The successful cloning of an adult sheep in Scotland, 1997 is one of the most dramatic scientific revolutions in history for it has opened our minds to the possibilities of cloning a human being. It is instructive to note that the controversies and tensions generated by the act of cloning a human being revolve, mostly, around its morality. Accordingly, the ethical issues that arise with regards to human cloning not only involve its possible failures, but also the consequences of its success.
The subject of our study is therefore to know the risk and uncertainties associated with the current state of the technology, and know how much potential for evil we can tolerate evil in order to obtain what might be good. It is obvious that we live at the mercy of science and its technological offshoot. Without moral considerations, we might find ourselves in an anarchist society, a Hobbesian state of nature. Consequently, we cannot underestimate the power of philosophical reasoning in checkmating the excesses of science and technology.
On this premise, the paper acknowledges that the sanctity of human life in the face of cloning is in serious doubt. At the same time, it is established that it is fallacious to assert that human cloning is against Gods will. What is Human Cloning? Etymologically, the word clone is derived from the Greek klon meaning, a sip or cutting used to propagate; an asexual reproduction. The Macmillan Dictionary of Life Sciences defines a clone as a group of organisms that are genetically identical because they have been produced by some sort of non-sexual reproduction or by sexual reproduction involving inbreeding a pure line. Cloning is mostly used in two broad senses, cell clone and molecular or gene cloning.
On the one hand, cell cloning entails the formulation of a group of genetically identical cells, all arising from a single cell. On the other hand, molecular or gene cloning entails the formulation of many identical gene copies replicated from a single gene into a list of cells. At the heart of cloning is the genetic engineering of human beings. Human cloning, in this vein, is the creation of a genetically identical copy of an existing, or previously existing human being. Human cloning is premised on the principle that the body cells, which are the smallest basic unit of life contains some chemical information which it uses, stores and passes on to subsequent generations. With this principle of life comes the ability to manipulate chemical information. Human Cloning as Essentially a Moral Problem Cloning has come to mean different things to different people and societies. But still, the constant matrix of the concept is that the end-process must necessarily be a carbon or identical copy of an original life form.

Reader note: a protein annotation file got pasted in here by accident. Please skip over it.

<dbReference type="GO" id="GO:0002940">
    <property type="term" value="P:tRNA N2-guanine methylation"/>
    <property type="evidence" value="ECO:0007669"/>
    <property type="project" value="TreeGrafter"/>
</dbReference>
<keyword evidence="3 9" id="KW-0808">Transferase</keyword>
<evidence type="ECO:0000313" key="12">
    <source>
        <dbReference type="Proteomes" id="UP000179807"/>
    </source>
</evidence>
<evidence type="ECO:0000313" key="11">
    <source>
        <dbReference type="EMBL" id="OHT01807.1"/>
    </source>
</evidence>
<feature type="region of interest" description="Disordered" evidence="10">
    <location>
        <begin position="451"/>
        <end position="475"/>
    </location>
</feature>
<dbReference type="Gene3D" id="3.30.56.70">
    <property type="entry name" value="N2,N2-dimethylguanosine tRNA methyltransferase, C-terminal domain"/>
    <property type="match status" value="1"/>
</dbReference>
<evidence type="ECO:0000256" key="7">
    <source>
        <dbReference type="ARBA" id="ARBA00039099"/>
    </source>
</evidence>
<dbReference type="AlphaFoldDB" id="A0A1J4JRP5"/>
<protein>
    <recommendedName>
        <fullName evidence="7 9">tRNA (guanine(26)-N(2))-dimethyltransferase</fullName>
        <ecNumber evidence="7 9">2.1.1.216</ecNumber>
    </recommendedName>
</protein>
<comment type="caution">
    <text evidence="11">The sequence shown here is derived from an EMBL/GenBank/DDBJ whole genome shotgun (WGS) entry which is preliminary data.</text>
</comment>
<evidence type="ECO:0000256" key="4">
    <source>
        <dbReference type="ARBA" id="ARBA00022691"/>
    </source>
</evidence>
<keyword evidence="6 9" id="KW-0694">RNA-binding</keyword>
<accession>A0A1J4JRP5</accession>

On this ground, Gilber Meilaender, a Lutheran theologian asserts that clone entails the production, rather than the creation of a child. Instructively, the technology used in cloning is in sharp contrast to the natural process of reproduction and recombination. Humanity, with the aid of cloning technology, can now produce organisms and species that have been tailored to meet specifications and desires. It is worth noting that human clone falls conceptually is related to technologies such as Invitro-fertilization, whose primary purpose is to enable couples to produce a child whom they have a biological connection with, and Gene transplantation, which is aimed at producing offspring with specific traits. Consequently, it is plausible to assert that human cloning is a kind of biotechnology that involves the use of nuclear somatic transfer in humans for reasons such as reproduction, therapy, transplantation and eugenics. The moral dimension to human cloning comes to light when we conceive human cloning just as Akpanopong has done viz: (i) A biological experiment; with the necessary uncertainties about the safety of the techniques and the possibility of physical harm. (ii) An experiment in human procreation; substituting asexual for sexual reproduction and treating children not as gifts but as our self-designed products. And, (iii) As experiments in genetic choice and design; producing children whose entire genetic make up is selected in advance.  In the same vein, Barcalow gives us an insight into what makes an issue such as human cloning a moral one. According to him, moral issues arise most fundamentally when the choice people face will affect the well-being of others either by increasing or decreasing it, causing either benefit or harm.  Proponents of human cloning see it as a genuine ray of hope while others see it as an affront to Gods divine authority and unnatural. In fact, human cloning is believed tom pose a serious threat to the existence of life on earth. In a letter from a group of Christian organizations based in the Unites States of America to the then American President, Mr. Jimmy Carter, on June 20, 1980, the moral impasse associated with the genetic engineering of the human person was highlighted thus: We are rapidly moving into a new era of fundamental danger triggered by the rapid growth of genetic engineering (of human beings). Albeit, there may be opportunity for doing good, the very term suggests the danger. Who shall determine how human good is best served when new life forms are being engineered? Who shall control genetic experimentation and its results which could have untold implications for human survival?… new life forms may have dramatic potential for improving human life, whether by curing diseases, correcting gene deficiencies or swallowing oil sticks. They may also, however, have unforeseen ramifications, and at times, the cure may be worse than the original problem control of such life forms by any individual or group poses a potential threat to all of humanity. History has shown that there will always be those who believe it appropriate to correct our mental and social structure by genetic means, so as to fit their vision of humanity. This becomes more dangerous when the basic tools to do so are finally at hands. Those who would play God will be tempted as never before.  Unarguably, human cloning is a great challenge to moral reasoning. It persuades us to draw a moral and practical line between cloning to provide children to serve the therapeutic needs of the family and the eugenic aims of producing or mass producing superior human beings. Nevertheless, the mortality of otherwise of human cloning is best appreciated when considering the fears and hopes it has generated. Fears of Cloning a Human Being The emergence of new technologies such as cloning technology creates a new set of social and cultural events and their consequences which the human race must come to terms with. The status and role for such a technology must be defined. In other words, what does human cloning means to us? The interesting thing here is that while some people are skeptical of cloning humans, some others are willing to explore the technology, perhaps based on its perceived benefits. The most commonly cited ethical argument against human cloning originated from the theistic circles. Politicians and scientists with deep religious roots find solace here. Many religions and philosophies teach, for example, that human life is unique, special and is created, determined and controlled by their Deities or the Supreme Being. They believe in the existence of, and in the individuality of, a human soul. Many Christians will be concerned, for example, about whether it will be possible to clone the human soul, along with the human body. If it is possible to clone the soul, what will this mean? In contrast, if a person is cloned, but not their soul, what will this mean? Can a clone without a soul, be destroyed and not offend moral and religious beliefs. It is also feared that many people would divine cloning by assuming the powers, providence and jurisdiction of the Deities or other spiritual powers if the supernatural Universe. Extremists as well as terrorists would see it as an avenue to create armies of their own kinds. Crisis of identity also arises. Human cloning will harm the created child by threatening a confusion of identity and individuality, because she is the work not of nature or natures God but of man… because the cloned person will be a genotype and an appearance identical to another human being, possibly a parent, the child will have a crisis of identity.  Proponents of this submission also hold that it is ethically wrong to create an embryo as a resource for other and for scientific research, as this would result in the emergence of an economy wherein trade in desired human traits booms vis-à-vis ending the special status embryos deserve to be accorded. The possibility of genetic mistakes cannot be undermined. In the contention of this school, it will be hard to determine the status of the clone because cloning a person is in sharp contrast to the time-honored way of human procreation. If the truth must be told, moral anarchy and abuse looms. Hopes of Cloning a Human Being Human cloning offers remarkable insights into the power of creation. The various objections to human cloning are seen as a product of irrational fear by libertarians and advocates of reproductive freedom and peoples right. These groups of people are of the view that the benefit of cloning a human being is limitless and far out weighs its possible dangers. In the area of reproductive health, human cloning can create an avenue for infertile couples to have children of their own biological make-up, detect any genetic defects in the fetus, and enable women who had passed the age of menopause to still carry babies. Women who do not want to pass through the stress and pains of child labor can avail themselves the use of this technology in their bid to be mothers. What a blessing human cloning will be! Proponents of this school also reasoned that clones would be immune from infections and diseases, super intelligent, possessing desired physical attributes and be a perfect sort. Many have even considered human cloning to be absurd and nonsensical. Others see it as an avenue to advance human life. In face, some cultures or societies like African traditional society, where fertile couples with children are celebrated and cherished, where infertile ones are looked down upon with disdain and scorn, cloning could serve as an avenue for infertile couples to be proud parents. It is obvious that we have watched our long cherished ethical codes, virtues and traditions eroded by this new ways of doing things – Science and its technological drive. Indeed, human freewill and its possible misuse have produced people who find it difficult to apply such moral senses and codes. To them is irrelevant and archaic. It is however evident that human cloning is opposed on the basis that the act of cloning a person is intrinsically wrong – a deontological approach, and also because the consequences might be harmful. Though, the end might be good, the means are immoral, not to talk of the harmful impact it might have on the society, family and child. Some objections raised against turning people into instruments of achieving ones egoistic ends are plausible. Nevertheless, the factitious of this world, which we find ourselves, dictates that man must take his destiny into his hands and chart a course for himself. Either he continues to live in perpetual slavery and fear of the known and unknown that constantly lucks at his doorstep or he strives to make this world, which he find himself a better place to live. Truly many people in the world would cherish the prospect of human cloning; the details may differ from one society to another, but the hope is basically the same – to live happily in ideal conditions. Besides, acts with the highest good may involve the breaking of other moral codes. If this utilitarian principle is accepted, acts such as human cloning, which is ordinarily considered to be bad may turn out to be good in the long run. Biblical, we are not only made in Gods image but also to function like Him. Therefore, it is fallacious to assert that human cloning is against Gods will. If it was not Gods will for us to clone, how come He has given us the knowledge and creative capabilities to create the technology to clone? Reference 1 Martin, E.A. (ed.), Macmillan Dictionary of Life Scineces. Second Edition. Canada: Wadworth Publishers, 2000 2 Gine Kolata, Clone: The Road to Dolly and the Path Ahead. London: The Pengium Press, 1997. p. 18. 3 Akpanopong E. (ed.), Nigerian Clinical Review. Vol. XIX., No. II. Lagos: Steven Medical Publications, 2005. p. 4 4 Barcalow E., Moral Philosophy: Theories and Issues. California: Wadsworth, 1994. p. 4. 5 Jeremy Rifkin, Genetic Engineering May Threaten Humanity, in Biomedical Ethics: Opposing Viewpoints. Julie Bach (ed.) Minnesota: Greenhaven Press, 1987. p. 28. 6 Robert A. Bowie, Ethical Studies. Cheltenham; Nelson Thornes Limited, 2001. p. 231.